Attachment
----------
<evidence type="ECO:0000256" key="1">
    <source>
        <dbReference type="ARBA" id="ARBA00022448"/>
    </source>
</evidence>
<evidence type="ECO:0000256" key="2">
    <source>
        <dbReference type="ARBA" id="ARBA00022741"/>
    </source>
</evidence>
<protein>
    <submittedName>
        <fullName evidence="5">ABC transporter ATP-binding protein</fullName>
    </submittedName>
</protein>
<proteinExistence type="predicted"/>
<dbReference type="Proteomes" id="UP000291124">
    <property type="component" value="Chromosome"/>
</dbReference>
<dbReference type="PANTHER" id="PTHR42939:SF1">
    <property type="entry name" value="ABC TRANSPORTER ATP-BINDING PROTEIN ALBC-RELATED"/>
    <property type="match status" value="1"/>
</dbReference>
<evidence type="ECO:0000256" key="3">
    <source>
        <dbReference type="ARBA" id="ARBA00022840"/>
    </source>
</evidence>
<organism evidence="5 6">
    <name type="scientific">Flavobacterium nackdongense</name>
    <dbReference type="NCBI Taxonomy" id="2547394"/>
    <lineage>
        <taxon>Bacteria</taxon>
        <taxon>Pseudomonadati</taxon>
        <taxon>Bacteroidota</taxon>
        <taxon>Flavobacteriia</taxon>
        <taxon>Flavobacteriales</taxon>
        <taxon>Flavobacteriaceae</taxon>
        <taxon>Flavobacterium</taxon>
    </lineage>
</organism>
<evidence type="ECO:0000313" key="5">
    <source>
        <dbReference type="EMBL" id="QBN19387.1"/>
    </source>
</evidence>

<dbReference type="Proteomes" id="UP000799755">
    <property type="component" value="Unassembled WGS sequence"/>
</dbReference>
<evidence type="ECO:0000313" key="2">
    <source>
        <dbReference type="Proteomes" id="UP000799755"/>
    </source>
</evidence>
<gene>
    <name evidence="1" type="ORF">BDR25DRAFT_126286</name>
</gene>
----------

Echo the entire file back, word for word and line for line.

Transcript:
<evidence type="ECO:0000256" key="1">
    <source>
        <dbReference type="ARBA" id="ARBA00022448"/>
    </source>
</evidence>
<evidence type="ECO:0000256" key="2">
    <source>
        <dbReference type="ARBA" id="ARBA00022741"/>
    </source>
</evidence>
<protein>
    <submittedName>
        <fullName evidence="5">ABC transporter ATP-binding protein</fullName>
    </submittedName>
</protein>
<proteinExistence type="predicted"/>
<dbReference type="Proteomes" id="UP000291124">
    <property type="component" value="Chromosome"/>
</dbReference>
<dbReference type="PANTHER" id="PTHR42939:SF1">
    <property type="entry name" value="ABC TRANSPORTER ATP-BINDING PROTEIN ALBC-RELATED"/>
    <property type="match status" value="1"/>
</dbReference>
<evidence type="ECO:0000256" key="3">
    <source>
        <dbReference type="ARBA" id="ARBA00022840"/>
    </source>
</evidence>
<organism evidence="5 6">
    <name type="scientific">Flavobacterium nackdongense</name>
    <dbReference type="NCBI Taxonomy" id="2547394"/>
    <lineage>
        <taxon>Bacteria</taxon>
        <taxon>Pseudomonadati</taxon>
        <taxon>Bacteroidota</taxon>
        <taxon>Flavobacteriia</taxon>
        <taxon>Flavobacteriales</taxon>
        <taxon>Flavobacteriaceae</taxon>
        <taxon>Flavobacterium</taxon>
    </lineage>
</organism>
<evidence type="ECO:0000313" key="5">
    <source>
        <dbReference type="EMBL" id="QBN19387.1"/>
    </source>
</evidence>

<dbReference type="Proteomes" id="UP000799755">
    <property type="component" value="Unassembled WGS sequence"/>
</dbReference>
<evidence type="ECO:0000313" key="2">
    <source>
        <dbReference type="Proteomes" id="UP000799755"/>
    </source>
</evidence>
<gene>
    <name evidence="1" type="ORF">BDR25DRAFT_126286</name>
</gene>